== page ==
Review by Rebel Rikki

Justice League: Generation Lost #20: Though I’ve complained before about this book’s use of full-issue flashbacks, I find that this issue’s retelling the history of Max Lord provides a welcome respite after the action-packed (and somewhat controversial) last installment. Lord’s one of the most compelling long-term protagonists DC’s employed in the past few years, and I’m happy to have a chance to really dig into his backstory here, even if some of it does seem a bit trite or played out. The use of flashback also provides another interesting result: readers are still kept up in the air as to the ultimate fate of the Blue Beetle, seemingly killed by Lord last issue. Is it weird to like that the comic is toying with us on that one?  B+
Review by Rebel Rikki

Secret Avengers #10: Steve Rogers and company mount a rescue mission to save Shang-Chi in the final installment of this series’ second arc. I’m really happy that this book mostly dropped its pretenses to mysticism here to give us an issue of all-out action, stunningly penciled by Mike Deodato. I’ve had problems with this series’ genre-mixing throughout its brief run—why is it so anxious to embrace war and kung-fu stories when the core concept of an espionage-based Avengers team bears so much fertile ground on its own? But those complaints have been momentarily shelved by Ed Brubaker letting the diverse team he’s assembled kick some ass again. A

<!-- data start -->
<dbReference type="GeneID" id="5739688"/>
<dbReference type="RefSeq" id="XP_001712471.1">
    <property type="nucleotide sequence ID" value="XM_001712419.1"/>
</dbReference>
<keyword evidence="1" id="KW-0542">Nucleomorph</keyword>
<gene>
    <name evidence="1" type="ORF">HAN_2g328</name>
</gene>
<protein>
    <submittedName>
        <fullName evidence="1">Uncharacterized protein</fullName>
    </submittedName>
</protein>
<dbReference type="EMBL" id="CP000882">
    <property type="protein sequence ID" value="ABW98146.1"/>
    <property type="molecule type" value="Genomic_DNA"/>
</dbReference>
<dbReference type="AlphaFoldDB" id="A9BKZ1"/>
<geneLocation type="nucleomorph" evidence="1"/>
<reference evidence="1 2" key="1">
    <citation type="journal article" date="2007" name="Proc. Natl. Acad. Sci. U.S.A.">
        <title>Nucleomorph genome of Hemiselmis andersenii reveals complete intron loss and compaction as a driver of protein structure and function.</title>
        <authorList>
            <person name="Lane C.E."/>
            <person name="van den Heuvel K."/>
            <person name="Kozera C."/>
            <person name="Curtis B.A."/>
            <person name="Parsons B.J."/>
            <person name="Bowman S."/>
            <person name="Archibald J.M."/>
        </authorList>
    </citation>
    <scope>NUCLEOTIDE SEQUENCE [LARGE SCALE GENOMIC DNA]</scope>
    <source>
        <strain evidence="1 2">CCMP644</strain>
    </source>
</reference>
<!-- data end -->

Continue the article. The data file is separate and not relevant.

Review by Rebel Rikki

Star Trek Infestation #2: My favorite thing about the first issue of the Trek entry into IDW’s zombie crossover was the way it threw our favorite spacefaring heroes into the familiar horror movie genre almost completely. Usually when writers leave no cliché unturned it’s because they’re just uninventive, but I found a real sense of fun in the way Scott and David Tipton rolled out the tropes to bring together two worlds that had never really met. Come the second issue, they’ve turned that trick on its head — now the zombies are firmly in the world of Star Trek. Of course 23rd century technology can cure a zombie plague, but how can Kirk, Spock and Bones revitalize a whole planet when they’re forced to fight Britt, the superpowered, reality-hopping zombie/vampire masterminding this whole outbreak? Star Trek: Infestation has provided a wild ride that ably combines the science-fiction and horror genres, never cheating either but giving us the best of both. Even if the main Infestation series fizzles out, as the final Transformers installment indicated it might, we got a really fun Star Trek story out of it.  A
Review by Rebel Rikki

tags: avengers, batman, captain america, detective comics, infestation, justice league, secret avengers, spider-man, star trek